What do you listen to while working?
The gym I go to is a small and very dedicated subset of exercise: a black iron gym. This means you walk in, and see roughly ten squat racks on individual platforms meant for weightlifting alone, and a lat pulldown machine in the far corner, The other room has even more platforms, with competition-specific weights and two concept two rowers that are used only for warmups. There are only two ancient treadmills, and only folks who are in a specific rehab use ’em. If they disappeared, it’d take weeks to notice. People are there to concentrate on doing their training, competing against themselves and marking sets and reps in notebooks or apps as they progress.
And there’s always music on in the background. You can tell who got to the radio first (or overruled the others) by what’s playing. The young gentleman who coaches high schoolers, Chase, is quite fond of metal. My coach (and the gym manager) Carmen, is not fond of metal, and after a while the channel will firmly get changed to a 60’s & 70’s station. The gym owner has his own distinct preferences, which overrule everyone else’s (yesterday was blues). Several lifters bring earbuds so they can listen to their own chosen playlist, at their own volume.
The music aids concentration, and also provides a background cue for rest time between sets – if you’ve been chatting for two songs, unless you’re doing severely impressive amounts of weight, it’s past time to get back to your rack and lift another set. (I do not lift impressive amounts of weight. Well, they’re impressive for me compared to the shoulder rehab I was in a year ago, but I overhead press 65 pounds. Chase recently overhead pressed 330 pounds!)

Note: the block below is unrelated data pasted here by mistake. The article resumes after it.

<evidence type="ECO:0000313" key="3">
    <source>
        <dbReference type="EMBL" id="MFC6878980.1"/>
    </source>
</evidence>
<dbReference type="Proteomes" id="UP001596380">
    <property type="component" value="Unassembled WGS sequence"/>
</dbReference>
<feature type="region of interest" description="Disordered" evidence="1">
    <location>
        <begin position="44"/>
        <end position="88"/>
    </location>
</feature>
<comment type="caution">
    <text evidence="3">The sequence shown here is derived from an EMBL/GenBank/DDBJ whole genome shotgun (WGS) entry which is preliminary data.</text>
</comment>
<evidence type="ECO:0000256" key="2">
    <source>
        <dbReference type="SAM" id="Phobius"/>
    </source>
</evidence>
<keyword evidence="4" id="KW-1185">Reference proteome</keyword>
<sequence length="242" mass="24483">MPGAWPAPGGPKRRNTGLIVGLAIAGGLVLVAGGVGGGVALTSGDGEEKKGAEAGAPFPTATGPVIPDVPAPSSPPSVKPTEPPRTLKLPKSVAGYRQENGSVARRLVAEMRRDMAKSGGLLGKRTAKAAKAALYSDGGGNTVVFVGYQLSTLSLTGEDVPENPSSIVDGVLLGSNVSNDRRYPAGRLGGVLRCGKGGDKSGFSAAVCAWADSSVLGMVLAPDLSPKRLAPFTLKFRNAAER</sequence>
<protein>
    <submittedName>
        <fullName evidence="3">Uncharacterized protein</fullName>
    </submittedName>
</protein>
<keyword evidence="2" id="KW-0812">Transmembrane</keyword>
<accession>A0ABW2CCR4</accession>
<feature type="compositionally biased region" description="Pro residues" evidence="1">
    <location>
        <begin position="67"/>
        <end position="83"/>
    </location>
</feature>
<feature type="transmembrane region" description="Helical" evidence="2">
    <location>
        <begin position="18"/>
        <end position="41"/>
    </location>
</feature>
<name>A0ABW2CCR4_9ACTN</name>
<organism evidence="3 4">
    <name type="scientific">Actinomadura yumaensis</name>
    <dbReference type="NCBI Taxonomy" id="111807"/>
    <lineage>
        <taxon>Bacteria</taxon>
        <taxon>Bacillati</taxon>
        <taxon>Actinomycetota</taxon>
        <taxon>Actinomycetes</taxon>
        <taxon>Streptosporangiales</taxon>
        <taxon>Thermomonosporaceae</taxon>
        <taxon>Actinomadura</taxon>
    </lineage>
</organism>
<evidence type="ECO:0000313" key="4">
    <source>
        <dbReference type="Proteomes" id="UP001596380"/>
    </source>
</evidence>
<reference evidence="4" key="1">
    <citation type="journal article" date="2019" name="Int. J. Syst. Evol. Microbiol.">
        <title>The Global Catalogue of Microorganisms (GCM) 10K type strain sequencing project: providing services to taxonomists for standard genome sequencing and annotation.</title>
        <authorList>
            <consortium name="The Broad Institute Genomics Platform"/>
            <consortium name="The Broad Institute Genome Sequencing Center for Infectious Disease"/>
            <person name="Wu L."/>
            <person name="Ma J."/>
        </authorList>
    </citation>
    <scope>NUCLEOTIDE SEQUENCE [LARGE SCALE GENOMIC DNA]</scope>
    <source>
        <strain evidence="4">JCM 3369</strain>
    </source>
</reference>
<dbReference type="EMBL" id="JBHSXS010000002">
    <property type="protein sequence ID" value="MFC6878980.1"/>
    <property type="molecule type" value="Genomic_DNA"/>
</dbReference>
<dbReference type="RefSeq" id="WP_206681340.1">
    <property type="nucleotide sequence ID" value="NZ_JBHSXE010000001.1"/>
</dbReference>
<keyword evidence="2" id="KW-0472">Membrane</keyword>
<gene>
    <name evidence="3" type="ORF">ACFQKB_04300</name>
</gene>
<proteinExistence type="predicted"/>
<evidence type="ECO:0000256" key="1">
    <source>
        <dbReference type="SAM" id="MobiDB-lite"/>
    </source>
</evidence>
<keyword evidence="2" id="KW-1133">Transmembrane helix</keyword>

Moving on to artist studios, I often find Pandora or an MP3 playlist in the background, set somewhere from faint white noise levels to feeling my lungs compress with every bass beat (Sound levels don’t seems to correspond to the tone or style of the piece being painted, weirdly.)
And when it comes to writers, one of the easy symbols I have worked out with Peter is that if he’s got music pouring out of his office (or has headphones on), he’s busy working and not to be disturbed. His music only overlaps mine at the fringes – we both like Nightwish and Blackmore’s Night, but from there, while I may like electronica and ambient, I only respect Tubular Bells as a seminal work in the field; I don’t enjoy it enough to play it instead of Chicane or Adam Fielding.
Some writers seem to prefer instrumental, not wanting words in to interfere with words out – while others will use songs from the right era, or mood, to set the tone. (Interestingly, lifters often report same split – that some people find music with words they understand distracting, so they listen to epic, instrumental, or music in a language they don’t know.)
Then again, I use music to keep any ADH…Squirrel! tendencies from distracting me in the middle of boring or complicated tasks. Peter knows if I’m blasting music, I’m working, whether it’s on a blurb or on cleaning the toilets, and generally leaves me alone. Even if he does look mildly bemused at Ivan Torrent and VNV Nation as housecleaning music, and or longsuffering at cooking something complicated to Bruderschaft or Newsboys, even though the kitchen is next to his office. (I have no idea what expression he has for my writing playlist, because I’m busy trying to wrestle words onto the screen.)
…of course, the cats are no respecters of music as a cue that I’m concentrating on something other than them. Cats will be cats!
Do you use music to help concentrate or set the mood? If so, what does your writing playlist look like?